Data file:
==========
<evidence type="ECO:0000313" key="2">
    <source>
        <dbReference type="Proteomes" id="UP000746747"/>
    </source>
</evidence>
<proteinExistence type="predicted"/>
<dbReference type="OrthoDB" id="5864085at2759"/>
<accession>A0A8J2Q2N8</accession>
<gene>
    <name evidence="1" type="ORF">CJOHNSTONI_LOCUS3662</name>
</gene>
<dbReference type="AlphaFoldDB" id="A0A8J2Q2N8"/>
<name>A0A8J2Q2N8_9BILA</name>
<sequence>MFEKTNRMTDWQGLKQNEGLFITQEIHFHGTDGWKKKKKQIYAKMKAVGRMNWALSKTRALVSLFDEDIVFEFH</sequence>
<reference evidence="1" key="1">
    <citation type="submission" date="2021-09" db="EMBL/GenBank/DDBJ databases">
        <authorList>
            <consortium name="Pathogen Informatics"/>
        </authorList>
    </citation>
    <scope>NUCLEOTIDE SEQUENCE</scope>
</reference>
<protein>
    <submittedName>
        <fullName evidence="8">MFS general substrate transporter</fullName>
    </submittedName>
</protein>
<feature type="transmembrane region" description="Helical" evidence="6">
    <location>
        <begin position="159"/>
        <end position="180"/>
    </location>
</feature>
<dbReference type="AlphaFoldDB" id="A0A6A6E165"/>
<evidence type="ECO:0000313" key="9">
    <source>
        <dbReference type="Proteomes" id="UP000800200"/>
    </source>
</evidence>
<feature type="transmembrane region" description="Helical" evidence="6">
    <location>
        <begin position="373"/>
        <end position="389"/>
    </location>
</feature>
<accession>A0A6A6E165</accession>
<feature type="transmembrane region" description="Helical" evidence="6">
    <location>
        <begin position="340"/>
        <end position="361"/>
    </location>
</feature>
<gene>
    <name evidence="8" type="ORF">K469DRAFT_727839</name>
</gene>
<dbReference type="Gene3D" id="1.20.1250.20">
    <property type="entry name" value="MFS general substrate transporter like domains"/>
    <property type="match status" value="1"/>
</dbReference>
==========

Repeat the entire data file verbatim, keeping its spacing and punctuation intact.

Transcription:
<evidence type="ECO:0000313" key="2">
    <source>
        <dbReference type="Proteomes" id="UP000746747"/>
    </source>
</evidence>
<proteinExistence type="predicted"/>
<dbReference type="OrthoDB" id="5864085at2759"/>
<accession>A0A8J2Q2N8</accession>
<gene>
    <name evidence="1" type="ORF">CJOHNSTONI_LOCUS3662</name>
</gene>
<dbReference type="AlphaFoldDB" id="A0A8J2Q2N8"/>
<name>A0A8J2Q2N8_9BILA</name>
<sequence>MFEKTNRMTDWQGLKQNEGLFITQEIHFHGTDGWKKKKKQIYAKMKAVGRMNWALSKTRALVSLFDEDIVFEFH</sequence>
<reference evidence="1" key="1">
    <citation type="submission" date="2021-09" db="EMBL/GenBank/DDBJ databases">
        <authorList>
            <consortium name="Pathogen Informatics"/>
        </authorList>
    </citation>
    <scope>NUCLEOTIDE SEQUENCE</scope>
</reference>
<protein>
    <submittedName>
        <fullName evidence="8">MFS general substrate transporter</fullName>
    </submittedName>
</protein>
<feature type="transmembrane region" description="Helical" evidence="6">
    <location>
        <begin position="159"/>
        <end position="180"/>
    </location>
</feature>
<dbReference type="AlphaFoldDB" id="A0A6A6E165"/>
<evidence type="ECO:0000313" key="9">
    <source>
        <dbReference type="Proteomes" id="UP000800200"/>
    </source>
</evidence>
<feature type="transmembrane region" description="Helical" evidence="6">
    <location>
        <begin position="373"/>
        <end position="389"/>
    </location>
</feature>
<accession>A0A6A6E165</accession>
<feature type="transmembrane region" description="Helical" evidence="6">
    <location>
        <begin position="340"/>
        <end position="361"/>
    </location>
</feature>
<gene>
    <name evidence="8" type="ORF">K469DRAFT_727839</name>
</gene>
<dbReference type="Gene3D" id="1.20.1250.20">
    <property type="entry name" value="MFS general substrate transporter like domains"/>
    <property type="match status" value="1"/>
</dbReference>